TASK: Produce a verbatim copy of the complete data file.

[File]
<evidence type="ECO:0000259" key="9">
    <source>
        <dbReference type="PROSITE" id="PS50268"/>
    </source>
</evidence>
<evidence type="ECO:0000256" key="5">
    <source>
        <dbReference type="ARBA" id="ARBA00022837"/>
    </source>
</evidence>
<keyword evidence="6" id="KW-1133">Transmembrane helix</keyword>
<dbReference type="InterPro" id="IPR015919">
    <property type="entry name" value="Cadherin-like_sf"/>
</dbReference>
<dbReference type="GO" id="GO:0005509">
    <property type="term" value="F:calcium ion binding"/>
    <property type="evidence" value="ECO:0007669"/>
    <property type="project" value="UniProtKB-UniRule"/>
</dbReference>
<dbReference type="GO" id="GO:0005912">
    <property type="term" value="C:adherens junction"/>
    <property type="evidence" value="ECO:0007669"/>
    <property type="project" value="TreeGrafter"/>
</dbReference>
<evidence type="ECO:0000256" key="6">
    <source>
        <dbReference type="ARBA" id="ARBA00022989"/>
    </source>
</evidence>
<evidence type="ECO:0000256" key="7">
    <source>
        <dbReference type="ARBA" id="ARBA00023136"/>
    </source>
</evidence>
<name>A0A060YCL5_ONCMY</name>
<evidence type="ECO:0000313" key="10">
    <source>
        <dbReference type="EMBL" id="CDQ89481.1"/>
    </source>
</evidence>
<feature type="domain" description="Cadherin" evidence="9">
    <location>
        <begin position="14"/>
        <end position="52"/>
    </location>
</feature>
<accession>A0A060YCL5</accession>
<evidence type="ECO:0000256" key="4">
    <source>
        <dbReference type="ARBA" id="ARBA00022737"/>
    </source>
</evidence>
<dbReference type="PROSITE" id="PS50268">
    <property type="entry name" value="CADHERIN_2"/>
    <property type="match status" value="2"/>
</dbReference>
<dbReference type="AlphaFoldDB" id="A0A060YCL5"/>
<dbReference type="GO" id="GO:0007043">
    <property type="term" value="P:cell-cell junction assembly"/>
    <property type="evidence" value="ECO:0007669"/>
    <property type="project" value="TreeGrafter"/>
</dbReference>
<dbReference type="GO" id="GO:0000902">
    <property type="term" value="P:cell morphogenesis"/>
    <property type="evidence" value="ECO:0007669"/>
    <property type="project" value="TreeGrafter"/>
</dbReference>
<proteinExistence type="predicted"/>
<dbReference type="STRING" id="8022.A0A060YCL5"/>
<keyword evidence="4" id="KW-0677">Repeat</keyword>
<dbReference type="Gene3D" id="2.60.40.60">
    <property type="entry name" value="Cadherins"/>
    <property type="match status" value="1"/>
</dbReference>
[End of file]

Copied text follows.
<evidence type="ECO:0000259" key="9">
    <source>
        <dbReference type="PROSITE" id="PS50268"/>
    </source>
</evidence>
<evidence type="ECO:0000256" key="5">
    <source>
        <dbReference type="ARBA" id="ARBA00022837"/>
    </source>
</evidence>
<keyword evidence="6" id="KW-1133">Transmembrane helix</keyword>
<dbReference type="InterPro" id="IPR015919">
    <property type="entry name" value="Cadherin-like_sf"/>
</dbReference>
<dbReference type="GO" id="GO:0005509">
    <property type="term" value="F:calcium ion binding"/>
    <property type="evidence" value="ECO:0007669"/>
    <property type="project" value="UniProtKB-UniRule"/>
</dbReference>
<dbReference type="GO" id="GO:0005912">
    <property type="term" value="C:adherens junction"/>
    <property type="evidence" value="ECO:0007669"/>
    <property type="project" value="TreeGrafter"/>
</dbReference>
<evidence type="ECO:0000256" key="6">
    <source>
        <dbReference type="ARBA" id="ARBA00022989"/>
    </source>
</evidence>
<evidence type="ECO:0000256" key="7">
    <source>
        <dbReference type="ARBA" id="ARBA00023136"/>
    </source>
</evidence>
<name>A0A060YCL5_ONCMY</name>
<evidence type="ECO:0000313" key="10">
    <source>
        <dbReference type="EMBL" id="CDQ89481.1"/>
    </source>
</evidence>
<feature type="domain" description="Cadherin" evidence="9">
    <location>
        <begin position="14"/>
        <end position="52"/>
    </location>
</feature>
<accession>A0A060YCL5</accession>
<evidence type="ECO:0000256" key="4">
    <source>
        <dbReference type="ARBA" id="ARBA00022737"/>
    </source>
</evidence>
<dbReference type="PROSITE" id="PS50268">
    <property type="entry name" value="CADHERIN_2"/>
    <property type="match status" value="2"/>
</dbReference>
<dbReference type="AlphaFoldDB" id="A0A060YCL5"/>
<dbReference type="GO" id="GO:0007043">
    <property type="term" value="P:cell-cell junction assembly"/>
    <property type="evidence" value="ECO:0007669"/>
    <property type="project" value="TreeGrafter"/>
</dbReference>
<dbReference type="GO" id="GO:0000902">
    <property type="term" value="P:cell morphogenesis"/>
    <property type="evidence" value="ECO:0007669"/>
    <property type="project" value="TreeGrafter"/>
</dbReference>
<proteinExistence type="predicted"/>
<dbReference type="STRING" id="8022.A0A060YCL5"/>
<keyword evidence="4" id="KW-0677">Repeat</keyword>
<dbReference type="Gene3D" id="2.60.40.60">
    <property type="entry name" value="Cadherins"/>
    <property type="match status" value="1"/>
</dbReference>